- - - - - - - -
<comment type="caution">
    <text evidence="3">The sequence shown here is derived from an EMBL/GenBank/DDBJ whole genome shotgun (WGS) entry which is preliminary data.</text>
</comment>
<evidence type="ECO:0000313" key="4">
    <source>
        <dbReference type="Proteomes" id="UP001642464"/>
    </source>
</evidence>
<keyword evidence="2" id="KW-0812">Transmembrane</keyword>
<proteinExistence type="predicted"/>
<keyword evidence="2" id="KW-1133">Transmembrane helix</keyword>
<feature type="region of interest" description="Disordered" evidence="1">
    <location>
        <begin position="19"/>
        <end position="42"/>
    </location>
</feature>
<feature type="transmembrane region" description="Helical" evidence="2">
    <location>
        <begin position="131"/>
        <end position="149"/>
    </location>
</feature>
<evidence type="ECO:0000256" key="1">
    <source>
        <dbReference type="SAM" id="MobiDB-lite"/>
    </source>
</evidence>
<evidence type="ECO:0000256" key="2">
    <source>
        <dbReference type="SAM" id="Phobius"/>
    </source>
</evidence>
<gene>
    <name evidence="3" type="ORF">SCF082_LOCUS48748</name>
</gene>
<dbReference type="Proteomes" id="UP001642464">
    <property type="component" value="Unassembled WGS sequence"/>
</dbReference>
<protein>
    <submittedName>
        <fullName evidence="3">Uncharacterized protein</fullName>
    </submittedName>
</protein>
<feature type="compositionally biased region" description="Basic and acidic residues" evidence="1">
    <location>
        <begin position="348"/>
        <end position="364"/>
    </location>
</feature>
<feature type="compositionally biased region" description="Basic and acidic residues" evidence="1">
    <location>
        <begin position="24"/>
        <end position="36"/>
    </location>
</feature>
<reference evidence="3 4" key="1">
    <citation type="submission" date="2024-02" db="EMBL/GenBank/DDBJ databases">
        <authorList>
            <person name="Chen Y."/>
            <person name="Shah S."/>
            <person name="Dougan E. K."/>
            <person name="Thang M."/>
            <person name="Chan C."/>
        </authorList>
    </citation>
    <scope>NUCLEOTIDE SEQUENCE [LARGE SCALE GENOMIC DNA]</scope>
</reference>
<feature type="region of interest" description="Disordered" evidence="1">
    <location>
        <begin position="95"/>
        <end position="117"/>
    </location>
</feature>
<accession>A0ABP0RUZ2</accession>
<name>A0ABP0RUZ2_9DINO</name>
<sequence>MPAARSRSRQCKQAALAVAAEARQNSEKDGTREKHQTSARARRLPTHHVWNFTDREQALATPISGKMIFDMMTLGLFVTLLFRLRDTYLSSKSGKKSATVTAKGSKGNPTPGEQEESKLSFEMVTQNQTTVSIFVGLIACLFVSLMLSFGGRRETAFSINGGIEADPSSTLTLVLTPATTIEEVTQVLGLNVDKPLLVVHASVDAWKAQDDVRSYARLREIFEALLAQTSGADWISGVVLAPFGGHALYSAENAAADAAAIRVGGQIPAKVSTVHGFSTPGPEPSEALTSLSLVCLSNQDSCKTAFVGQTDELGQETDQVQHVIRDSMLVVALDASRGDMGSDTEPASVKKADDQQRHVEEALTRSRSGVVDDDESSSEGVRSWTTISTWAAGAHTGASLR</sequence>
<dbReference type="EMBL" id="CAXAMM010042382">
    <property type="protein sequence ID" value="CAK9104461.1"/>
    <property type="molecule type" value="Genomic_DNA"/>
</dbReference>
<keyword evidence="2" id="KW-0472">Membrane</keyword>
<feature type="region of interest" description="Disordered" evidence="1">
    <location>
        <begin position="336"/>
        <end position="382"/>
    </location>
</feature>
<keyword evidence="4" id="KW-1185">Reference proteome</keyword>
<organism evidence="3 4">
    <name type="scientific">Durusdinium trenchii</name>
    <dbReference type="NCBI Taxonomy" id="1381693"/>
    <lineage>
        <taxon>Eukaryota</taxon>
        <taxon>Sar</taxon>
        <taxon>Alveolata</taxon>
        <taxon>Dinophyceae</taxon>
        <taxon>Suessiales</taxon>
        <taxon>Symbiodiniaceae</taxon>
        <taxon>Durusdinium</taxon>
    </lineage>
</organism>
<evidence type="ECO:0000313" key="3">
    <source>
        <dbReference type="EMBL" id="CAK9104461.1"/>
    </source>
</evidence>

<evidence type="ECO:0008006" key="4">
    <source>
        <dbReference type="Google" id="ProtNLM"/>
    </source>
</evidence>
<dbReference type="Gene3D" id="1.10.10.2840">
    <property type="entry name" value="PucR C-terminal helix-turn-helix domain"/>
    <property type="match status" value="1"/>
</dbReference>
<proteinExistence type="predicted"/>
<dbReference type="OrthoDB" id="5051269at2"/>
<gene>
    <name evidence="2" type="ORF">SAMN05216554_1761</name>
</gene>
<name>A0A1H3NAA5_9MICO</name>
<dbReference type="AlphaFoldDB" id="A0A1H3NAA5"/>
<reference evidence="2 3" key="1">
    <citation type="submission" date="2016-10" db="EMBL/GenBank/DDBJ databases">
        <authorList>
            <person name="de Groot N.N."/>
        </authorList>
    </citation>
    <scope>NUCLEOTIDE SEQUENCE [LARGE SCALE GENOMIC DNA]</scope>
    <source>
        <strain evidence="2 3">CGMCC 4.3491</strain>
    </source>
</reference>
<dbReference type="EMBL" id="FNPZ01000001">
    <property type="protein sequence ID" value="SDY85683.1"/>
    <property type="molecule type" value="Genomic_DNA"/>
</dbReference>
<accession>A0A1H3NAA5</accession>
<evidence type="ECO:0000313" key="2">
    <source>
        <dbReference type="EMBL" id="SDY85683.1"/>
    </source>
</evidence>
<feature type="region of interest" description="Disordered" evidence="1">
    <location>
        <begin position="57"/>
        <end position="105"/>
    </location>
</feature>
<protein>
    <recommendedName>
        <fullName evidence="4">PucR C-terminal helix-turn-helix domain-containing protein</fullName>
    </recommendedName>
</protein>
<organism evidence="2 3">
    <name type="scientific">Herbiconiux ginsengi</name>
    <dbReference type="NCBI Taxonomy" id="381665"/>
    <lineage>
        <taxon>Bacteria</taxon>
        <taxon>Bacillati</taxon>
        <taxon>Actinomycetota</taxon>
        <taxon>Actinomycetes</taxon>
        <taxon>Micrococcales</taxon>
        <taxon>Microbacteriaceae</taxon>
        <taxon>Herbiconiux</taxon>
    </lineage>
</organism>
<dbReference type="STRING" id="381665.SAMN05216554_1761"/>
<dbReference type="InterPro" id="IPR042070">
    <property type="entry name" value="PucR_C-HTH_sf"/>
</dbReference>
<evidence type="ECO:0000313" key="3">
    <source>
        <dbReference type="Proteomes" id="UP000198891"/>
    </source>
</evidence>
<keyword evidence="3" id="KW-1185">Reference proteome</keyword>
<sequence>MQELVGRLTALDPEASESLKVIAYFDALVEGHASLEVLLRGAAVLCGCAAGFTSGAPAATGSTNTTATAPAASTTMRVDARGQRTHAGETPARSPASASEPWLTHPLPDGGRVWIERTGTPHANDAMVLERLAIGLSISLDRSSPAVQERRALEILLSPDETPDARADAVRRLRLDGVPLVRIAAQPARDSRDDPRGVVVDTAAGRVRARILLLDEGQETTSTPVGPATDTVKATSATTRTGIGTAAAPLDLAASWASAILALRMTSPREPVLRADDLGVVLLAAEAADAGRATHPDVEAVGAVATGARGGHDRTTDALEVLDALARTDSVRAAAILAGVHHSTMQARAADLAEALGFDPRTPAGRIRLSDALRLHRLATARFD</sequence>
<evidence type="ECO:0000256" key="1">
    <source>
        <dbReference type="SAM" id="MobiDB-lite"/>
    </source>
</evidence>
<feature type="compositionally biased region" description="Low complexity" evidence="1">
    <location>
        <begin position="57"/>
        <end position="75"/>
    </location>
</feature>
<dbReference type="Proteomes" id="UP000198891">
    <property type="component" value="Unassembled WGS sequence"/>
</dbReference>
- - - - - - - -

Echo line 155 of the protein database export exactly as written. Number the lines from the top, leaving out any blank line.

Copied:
</protein>